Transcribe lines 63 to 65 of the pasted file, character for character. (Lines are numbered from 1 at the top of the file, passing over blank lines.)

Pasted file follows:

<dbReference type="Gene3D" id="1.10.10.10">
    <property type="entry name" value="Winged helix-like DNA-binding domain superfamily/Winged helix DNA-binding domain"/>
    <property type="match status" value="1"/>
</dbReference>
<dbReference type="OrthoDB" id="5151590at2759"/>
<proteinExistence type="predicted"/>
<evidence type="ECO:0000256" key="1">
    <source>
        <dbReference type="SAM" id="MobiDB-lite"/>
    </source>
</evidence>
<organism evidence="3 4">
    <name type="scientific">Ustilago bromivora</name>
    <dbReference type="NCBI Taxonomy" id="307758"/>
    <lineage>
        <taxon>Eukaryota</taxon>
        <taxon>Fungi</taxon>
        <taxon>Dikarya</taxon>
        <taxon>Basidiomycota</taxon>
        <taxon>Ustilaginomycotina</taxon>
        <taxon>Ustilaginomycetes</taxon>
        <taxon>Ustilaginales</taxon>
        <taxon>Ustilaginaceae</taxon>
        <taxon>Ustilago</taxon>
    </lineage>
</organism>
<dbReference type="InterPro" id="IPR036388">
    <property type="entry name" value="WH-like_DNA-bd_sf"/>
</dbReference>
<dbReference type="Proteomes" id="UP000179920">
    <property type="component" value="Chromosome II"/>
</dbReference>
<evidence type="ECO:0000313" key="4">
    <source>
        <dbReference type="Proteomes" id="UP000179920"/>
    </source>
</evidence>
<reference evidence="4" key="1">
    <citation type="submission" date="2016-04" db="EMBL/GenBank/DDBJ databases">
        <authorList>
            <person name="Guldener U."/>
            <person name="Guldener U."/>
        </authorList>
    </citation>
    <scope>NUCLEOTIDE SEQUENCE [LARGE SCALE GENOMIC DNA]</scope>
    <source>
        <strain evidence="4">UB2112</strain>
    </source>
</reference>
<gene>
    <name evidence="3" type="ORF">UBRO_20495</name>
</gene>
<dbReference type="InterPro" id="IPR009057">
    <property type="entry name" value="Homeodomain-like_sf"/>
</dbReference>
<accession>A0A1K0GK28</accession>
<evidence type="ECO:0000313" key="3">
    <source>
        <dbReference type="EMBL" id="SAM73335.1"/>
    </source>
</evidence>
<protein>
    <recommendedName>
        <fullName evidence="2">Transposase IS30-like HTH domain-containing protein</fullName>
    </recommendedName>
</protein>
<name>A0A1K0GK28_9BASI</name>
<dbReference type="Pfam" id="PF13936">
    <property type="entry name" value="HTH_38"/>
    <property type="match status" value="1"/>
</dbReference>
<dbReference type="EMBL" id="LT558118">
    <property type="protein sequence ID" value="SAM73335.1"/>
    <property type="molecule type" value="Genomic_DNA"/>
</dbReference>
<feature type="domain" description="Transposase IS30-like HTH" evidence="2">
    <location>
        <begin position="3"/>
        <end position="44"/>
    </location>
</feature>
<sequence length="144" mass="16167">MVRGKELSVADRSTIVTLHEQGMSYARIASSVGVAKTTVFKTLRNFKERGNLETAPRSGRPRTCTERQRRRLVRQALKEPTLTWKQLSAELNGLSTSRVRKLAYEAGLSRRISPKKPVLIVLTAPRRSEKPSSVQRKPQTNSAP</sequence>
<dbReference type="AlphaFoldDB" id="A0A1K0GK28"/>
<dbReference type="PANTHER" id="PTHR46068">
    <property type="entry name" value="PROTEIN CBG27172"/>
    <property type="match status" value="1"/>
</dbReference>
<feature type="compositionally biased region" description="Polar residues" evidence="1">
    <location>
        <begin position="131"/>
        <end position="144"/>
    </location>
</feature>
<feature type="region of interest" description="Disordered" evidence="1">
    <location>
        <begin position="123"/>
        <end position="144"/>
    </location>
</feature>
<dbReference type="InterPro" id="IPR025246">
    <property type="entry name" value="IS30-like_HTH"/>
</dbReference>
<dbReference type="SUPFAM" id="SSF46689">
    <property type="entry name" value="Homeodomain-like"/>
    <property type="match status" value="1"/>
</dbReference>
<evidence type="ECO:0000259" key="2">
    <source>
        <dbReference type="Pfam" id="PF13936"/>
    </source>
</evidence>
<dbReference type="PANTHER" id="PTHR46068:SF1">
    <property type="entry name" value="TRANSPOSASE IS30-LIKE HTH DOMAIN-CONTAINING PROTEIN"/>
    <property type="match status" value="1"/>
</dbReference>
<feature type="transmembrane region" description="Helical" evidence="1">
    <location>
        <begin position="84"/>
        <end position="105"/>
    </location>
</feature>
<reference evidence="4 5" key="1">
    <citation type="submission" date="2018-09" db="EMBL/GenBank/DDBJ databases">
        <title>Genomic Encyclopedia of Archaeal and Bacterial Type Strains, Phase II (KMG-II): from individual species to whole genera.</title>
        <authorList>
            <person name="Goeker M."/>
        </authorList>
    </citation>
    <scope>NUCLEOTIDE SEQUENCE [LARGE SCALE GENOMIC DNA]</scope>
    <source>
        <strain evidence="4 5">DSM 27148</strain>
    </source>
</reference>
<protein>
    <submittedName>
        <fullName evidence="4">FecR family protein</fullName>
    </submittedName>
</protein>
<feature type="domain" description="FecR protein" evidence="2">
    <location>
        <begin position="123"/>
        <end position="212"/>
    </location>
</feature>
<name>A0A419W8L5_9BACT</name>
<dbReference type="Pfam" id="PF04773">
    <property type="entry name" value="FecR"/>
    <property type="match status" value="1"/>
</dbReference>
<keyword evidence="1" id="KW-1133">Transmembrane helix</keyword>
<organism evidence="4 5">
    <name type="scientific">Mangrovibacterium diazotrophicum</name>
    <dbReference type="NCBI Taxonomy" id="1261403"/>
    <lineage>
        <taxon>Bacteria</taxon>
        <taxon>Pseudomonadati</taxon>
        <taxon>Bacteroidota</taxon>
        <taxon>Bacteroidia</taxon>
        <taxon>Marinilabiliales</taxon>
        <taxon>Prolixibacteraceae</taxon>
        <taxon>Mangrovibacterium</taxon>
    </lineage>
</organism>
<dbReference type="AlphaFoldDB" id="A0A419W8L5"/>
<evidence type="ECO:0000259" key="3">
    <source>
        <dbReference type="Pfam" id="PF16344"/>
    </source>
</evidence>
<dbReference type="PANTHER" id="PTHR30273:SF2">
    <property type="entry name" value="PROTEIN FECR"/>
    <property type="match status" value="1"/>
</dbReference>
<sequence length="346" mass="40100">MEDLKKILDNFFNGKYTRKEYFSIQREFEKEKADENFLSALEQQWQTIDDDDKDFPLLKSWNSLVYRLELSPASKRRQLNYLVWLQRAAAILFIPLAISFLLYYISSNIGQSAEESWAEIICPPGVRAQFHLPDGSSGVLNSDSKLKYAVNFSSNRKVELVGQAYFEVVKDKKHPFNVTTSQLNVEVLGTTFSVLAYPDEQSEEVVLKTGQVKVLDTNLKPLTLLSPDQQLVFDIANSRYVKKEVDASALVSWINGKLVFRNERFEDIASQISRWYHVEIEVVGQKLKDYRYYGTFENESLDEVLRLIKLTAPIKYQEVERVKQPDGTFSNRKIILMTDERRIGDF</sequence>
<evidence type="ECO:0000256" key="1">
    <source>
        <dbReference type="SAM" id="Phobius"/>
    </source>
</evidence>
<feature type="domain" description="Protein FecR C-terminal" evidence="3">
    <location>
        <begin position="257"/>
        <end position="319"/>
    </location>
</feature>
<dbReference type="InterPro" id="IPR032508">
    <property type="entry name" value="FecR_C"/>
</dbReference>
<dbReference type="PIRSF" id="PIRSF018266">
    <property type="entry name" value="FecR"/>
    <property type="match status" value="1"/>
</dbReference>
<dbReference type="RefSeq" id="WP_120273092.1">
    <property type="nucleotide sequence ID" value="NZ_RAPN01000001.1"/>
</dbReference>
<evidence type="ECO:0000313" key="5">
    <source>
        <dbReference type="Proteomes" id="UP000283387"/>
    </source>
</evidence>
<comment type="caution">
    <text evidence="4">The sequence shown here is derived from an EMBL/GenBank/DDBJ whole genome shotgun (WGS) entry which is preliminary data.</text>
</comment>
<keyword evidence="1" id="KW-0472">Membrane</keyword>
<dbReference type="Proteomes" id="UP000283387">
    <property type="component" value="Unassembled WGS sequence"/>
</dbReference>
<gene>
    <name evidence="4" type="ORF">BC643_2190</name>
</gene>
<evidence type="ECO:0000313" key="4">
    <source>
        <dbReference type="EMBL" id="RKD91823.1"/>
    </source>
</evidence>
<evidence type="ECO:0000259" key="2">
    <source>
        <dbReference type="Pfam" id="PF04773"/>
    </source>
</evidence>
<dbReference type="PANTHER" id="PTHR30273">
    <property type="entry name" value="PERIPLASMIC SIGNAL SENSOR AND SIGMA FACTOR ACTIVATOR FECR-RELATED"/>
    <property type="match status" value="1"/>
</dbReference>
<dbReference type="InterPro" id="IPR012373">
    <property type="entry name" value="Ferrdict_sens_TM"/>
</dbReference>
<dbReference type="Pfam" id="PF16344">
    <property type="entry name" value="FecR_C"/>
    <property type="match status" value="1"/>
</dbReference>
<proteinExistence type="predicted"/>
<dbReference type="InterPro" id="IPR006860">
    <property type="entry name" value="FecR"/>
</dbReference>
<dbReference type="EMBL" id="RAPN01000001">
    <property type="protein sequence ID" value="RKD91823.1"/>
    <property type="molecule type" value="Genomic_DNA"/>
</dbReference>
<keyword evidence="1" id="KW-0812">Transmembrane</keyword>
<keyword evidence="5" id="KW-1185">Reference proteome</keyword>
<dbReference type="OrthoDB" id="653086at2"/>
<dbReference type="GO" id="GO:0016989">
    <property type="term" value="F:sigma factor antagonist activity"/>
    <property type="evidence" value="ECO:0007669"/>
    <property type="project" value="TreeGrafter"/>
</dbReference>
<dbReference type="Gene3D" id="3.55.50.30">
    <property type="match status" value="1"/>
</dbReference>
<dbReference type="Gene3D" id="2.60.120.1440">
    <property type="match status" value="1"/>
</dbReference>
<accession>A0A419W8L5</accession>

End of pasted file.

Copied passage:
    <recommendedName>
        <fullName evidence="2">Transposase IS30-like HTH domain-containing protein</fullName>
    </recommendedName>